Berset announced that the next round of lockdown relaxations will include discos and nightclubs.
Although the risk of transmitting the coronavirus would appear high in nightclubs, the Swiss government is expected to require establishments to adhere to a range of distancing and hygiene rules.
This is set to include a maximum of 300 people at each establishment, while the NZZ reports that patrons will also be expected to keep two metres apart at all times.
Nightclubs – along with all bars and pubs – will also have to close at midnight.
However, as reported by Swiss media outlet Watson, clubs will again be allowed to open at 6am – enabling after hours parties.
Complete freedom of movement will be restored in and out of Switzerland by July 6th at the latest.
Some border controls will be relaxed earlier however, with border controls to Germany, Austria and France lifted by June 15th.
From June 8th, applications from EU/EFTA workers will again be processed. Swiss companies will also be allowed to hire workers from non-EU/EFTA countries provided they are in a highly-skilled category, and this is either in the public interest or there is an urgent need.
One further issue to be discussed is the fate of Switzerland’s southern border.
Italy unilaterally announced on May 17th that it would be opening its borders on the June 3rd – much to the surprise of Swiss authorities.
Switzerland said today that the border with Italy will not be opened on June 3rd.
Karin Keller-Sutter said during the press conference that she respected Italy's decision – but the border opening would not be reciprocated.
“Of course we are also in contact with Italy. It had announced that it would reopen its borders to tourists on June 3. We respect this sovereign decision.”
However, Switzerland and other neighbouring countries in Italy want the reopening to take place in a coordinated manner. We will not open our borders with Italy on June 3rd.”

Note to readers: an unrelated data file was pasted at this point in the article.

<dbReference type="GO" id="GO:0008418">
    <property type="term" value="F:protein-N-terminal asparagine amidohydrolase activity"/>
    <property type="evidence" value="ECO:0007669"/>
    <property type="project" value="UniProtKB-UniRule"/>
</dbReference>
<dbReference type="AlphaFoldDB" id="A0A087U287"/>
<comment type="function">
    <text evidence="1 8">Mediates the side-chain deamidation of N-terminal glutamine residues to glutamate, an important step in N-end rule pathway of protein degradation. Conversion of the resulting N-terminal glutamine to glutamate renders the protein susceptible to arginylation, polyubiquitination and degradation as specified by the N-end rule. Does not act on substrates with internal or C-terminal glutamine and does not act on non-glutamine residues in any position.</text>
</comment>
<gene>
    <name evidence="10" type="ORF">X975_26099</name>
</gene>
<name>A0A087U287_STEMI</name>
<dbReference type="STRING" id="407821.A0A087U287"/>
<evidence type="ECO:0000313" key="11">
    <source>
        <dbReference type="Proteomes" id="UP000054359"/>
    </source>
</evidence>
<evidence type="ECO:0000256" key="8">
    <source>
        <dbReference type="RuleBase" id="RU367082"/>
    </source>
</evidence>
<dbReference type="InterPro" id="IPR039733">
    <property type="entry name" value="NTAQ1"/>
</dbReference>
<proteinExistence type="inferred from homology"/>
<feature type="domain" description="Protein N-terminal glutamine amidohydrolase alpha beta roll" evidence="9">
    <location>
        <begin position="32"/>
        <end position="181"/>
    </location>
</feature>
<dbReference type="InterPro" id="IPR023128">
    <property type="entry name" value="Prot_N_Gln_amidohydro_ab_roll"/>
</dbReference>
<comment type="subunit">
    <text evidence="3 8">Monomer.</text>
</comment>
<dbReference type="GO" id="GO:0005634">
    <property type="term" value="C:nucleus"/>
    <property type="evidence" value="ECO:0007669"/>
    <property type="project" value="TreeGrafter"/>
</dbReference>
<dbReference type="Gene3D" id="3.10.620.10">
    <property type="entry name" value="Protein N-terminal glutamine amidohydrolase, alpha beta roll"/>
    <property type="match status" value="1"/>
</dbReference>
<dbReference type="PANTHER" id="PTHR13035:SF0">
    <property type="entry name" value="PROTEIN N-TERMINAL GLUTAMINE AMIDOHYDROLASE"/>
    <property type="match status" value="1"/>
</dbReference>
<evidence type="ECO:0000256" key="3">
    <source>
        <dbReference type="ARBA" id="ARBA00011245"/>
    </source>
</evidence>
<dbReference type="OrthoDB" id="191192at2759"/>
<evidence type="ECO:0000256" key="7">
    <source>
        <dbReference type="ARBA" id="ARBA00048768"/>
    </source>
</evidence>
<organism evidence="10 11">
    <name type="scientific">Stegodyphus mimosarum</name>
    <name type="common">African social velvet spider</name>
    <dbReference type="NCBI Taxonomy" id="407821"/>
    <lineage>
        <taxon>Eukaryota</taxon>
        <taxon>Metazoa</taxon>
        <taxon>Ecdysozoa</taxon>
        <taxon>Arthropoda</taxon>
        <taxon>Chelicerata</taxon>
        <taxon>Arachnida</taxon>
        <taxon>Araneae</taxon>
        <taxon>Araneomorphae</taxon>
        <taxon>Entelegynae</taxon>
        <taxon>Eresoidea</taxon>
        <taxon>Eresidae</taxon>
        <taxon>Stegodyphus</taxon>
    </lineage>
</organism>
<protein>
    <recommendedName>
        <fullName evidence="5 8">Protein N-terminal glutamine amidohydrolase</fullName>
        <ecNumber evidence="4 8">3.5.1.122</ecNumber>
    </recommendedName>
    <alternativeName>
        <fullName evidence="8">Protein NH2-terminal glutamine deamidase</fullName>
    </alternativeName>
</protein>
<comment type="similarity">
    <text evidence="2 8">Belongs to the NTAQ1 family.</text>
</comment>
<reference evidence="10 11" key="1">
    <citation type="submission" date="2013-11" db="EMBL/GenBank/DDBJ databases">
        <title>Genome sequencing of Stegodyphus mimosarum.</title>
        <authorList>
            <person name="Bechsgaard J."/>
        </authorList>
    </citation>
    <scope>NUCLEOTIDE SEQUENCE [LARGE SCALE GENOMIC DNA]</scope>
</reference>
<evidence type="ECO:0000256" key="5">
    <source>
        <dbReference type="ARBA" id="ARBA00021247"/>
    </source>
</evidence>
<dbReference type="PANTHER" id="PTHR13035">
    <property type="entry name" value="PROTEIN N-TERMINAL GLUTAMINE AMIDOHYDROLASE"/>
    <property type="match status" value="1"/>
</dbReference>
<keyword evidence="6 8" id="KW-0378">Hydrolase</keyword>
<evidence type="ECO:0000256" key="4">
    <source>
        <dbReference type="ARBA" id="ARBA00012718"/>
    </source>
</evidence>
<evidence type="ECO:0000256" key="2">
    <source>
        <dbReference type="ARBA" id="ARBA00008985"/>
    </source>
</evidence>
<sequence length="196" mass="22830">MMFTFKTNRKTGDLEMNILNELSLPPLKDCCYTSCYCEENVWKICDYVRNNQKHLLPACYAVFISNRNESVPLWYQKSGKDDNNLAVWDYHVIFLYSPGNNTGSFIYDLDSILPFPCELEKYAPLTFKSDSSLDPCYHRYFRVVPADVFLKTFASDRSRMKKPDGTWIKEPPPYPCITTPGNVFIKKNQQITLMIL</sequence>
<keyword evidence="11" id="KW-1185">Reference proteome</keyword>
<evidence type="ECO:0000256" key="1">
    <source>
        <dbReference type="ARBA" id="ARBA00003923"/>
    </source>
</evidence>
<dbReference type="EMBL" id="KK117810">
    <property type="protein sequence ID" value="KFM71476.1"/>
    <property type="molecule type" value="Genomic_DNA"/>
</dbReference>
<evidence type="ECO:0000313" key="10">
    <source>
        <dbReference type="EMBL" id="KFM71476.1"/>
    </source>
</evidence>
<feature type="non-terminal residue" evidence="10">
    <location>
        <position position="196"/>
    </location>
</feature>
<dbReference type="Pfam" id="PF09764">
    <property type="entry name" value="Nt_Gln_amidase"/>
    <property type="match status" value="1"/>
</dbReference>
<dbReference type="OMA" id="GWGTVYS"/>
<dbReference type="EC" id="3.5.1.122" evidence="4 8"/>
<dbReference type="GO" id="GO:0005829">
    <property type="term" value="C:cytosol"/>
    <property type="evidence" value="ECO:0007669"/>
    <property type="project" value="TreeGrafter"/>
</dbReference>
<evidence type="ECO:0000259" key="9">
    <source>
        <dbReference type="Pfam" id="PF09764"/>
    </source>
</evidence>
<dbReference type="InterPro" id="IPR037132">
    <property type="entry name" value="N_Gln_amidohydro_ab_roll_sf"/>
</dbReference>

Therefore, if Italy does open the border earlier, it would be possible for Swiss residents and citizens to cross into and back out of Italy from June 3rd. Italian residents would however not be able to cross into Switzerland.
What will happen at Switzerland's southern border? Image: AFP
Zoos, campsites, casinos, amusement parks and swimming pools
Campsites, swimming pools and leisure facilities such as rope and climbing parks can reopen on June 6th.
Amusement parks, casinos, zoos, botanical gardens and wellness facilties are also allowed to open from June 6th.
From June 6th, brothels and sex work is again allowed to take place.
Grandparents as babysitters
Seniors have been encouraged to again resume their social life, while grandparents may also babysit their grandchildren once more.
When will the next round of lockdown relaxations be made?
On June 24th, the Federal Council will announce further relaxations – including whether larger events are to be allowed. Currently, events with more than 1,000 people are banned until August 31, 2020.